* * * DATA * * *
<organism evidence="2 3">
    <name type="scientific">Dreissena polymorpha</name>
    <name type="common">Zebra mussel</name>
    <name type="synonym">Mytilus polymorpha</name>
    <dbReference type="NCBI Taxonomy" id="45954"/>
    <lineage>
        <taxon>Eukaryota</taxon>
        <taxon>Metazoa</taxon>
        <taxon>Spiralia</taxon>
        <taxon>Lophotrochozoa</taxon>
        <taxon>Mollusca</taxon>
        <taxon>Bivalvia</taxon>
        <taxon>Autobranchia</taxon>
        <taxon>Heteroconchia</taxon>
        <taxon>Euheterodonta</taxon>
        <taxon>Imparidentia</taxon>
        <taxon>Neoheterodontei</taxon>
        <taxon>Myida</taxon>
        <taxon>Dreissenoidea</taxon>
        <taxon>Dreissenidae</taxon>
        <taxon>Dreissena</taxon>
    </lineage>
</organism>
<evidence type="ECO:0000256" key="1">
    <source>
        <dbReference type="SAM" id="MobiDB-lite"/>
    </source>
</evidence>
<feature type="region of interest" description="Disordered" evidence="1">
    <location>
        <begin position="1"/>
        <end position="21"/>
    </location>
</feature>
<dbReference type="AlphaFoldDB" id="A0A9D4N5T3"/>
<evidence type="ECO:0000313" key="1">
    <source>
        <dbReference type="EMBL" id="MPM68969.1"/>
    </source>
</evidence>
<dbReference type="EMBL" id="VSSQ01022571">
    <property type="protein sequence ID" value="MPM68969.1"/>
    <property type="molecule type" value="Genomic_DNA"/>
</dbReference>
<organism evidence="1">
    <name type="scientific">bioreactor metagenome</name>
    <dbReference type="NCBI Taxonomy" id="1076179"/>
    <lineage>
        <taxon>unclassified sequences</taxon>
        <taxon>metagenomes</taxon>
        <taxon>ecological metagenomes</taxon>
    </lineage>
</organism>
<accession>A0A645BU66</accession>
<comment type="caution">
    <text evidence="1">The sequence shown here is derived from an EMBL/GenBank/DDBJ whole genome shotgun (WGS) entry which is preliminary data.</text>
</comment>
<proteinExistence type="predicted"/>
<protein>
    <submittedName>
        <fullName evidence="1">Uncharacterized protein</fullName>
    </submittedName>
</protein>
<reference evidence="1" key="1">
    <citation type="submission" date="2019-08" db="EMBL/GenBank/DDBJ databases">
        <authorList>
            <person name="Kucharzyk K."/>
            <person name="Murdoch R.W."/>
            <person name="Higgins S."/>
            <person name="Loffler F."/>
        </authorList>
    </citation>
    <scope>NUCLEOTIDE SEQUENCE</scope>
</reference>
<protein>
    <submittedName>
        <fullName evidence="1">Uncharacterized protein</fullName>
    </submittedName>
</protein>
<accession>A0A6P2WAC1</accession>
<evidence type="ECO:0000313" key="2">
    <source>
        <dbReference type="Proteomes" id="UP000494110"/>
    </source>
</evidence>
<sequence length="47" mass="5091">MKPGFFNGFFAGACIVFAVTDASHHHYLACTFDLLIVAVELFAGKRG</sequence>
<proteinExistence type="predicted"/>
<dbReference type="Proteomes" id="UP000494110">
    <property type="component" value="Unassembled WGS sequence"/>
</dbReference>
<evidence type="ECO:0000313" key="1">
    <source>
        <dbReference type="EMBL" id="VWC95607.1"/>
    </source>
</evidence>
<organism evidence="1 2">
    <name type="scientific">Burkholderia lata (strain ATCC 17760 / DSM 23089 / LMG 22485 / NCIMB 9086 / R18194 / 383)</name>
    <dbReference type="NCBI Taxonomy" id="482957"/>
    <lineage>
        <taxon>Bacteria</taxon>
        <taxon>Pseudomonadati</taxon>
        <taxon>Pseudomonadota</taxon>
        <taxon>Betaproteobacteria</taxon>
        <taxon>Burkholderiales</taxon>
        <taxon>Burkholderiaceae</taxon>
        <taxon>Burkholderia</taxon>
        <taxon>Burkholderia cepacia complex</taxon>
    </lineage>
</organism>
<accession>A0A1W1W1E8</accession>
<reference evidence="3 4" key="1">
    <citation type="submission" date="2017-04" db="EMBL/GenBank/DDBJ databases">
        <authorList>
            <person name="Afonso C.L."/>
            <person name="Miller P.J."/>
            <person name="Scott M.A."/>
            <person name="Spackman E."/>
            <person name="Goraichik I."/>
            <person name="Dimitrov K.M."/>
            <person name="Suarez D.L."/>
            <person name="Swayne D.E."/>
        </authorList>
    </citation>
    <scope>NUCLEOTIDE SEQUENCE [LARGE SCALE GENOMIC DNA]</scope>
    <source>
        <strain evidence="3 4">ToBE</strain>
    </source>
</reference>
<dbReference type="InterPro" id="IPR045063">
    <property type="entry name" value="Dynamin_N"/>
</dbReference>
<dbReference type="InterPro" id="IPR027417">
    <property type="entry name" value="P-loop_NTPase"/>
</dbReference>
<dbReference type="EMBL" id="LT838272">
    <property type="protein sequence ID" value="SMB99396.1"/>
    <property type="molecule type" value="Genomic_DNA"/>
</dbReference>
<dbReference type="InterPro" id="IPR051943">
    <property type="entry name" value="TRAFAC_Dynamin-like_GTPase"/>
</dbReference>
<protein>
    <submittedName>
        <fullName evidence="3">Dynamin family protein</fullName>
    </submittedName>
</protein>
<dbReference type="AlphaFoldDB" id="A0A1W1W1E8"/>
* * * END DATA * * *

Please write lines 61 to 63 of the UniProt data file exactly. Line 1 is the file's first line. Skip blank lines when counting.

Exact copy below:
        <fullName evidence="1">Uncharacterized protein</fullName>
    </submittedName>
</protein>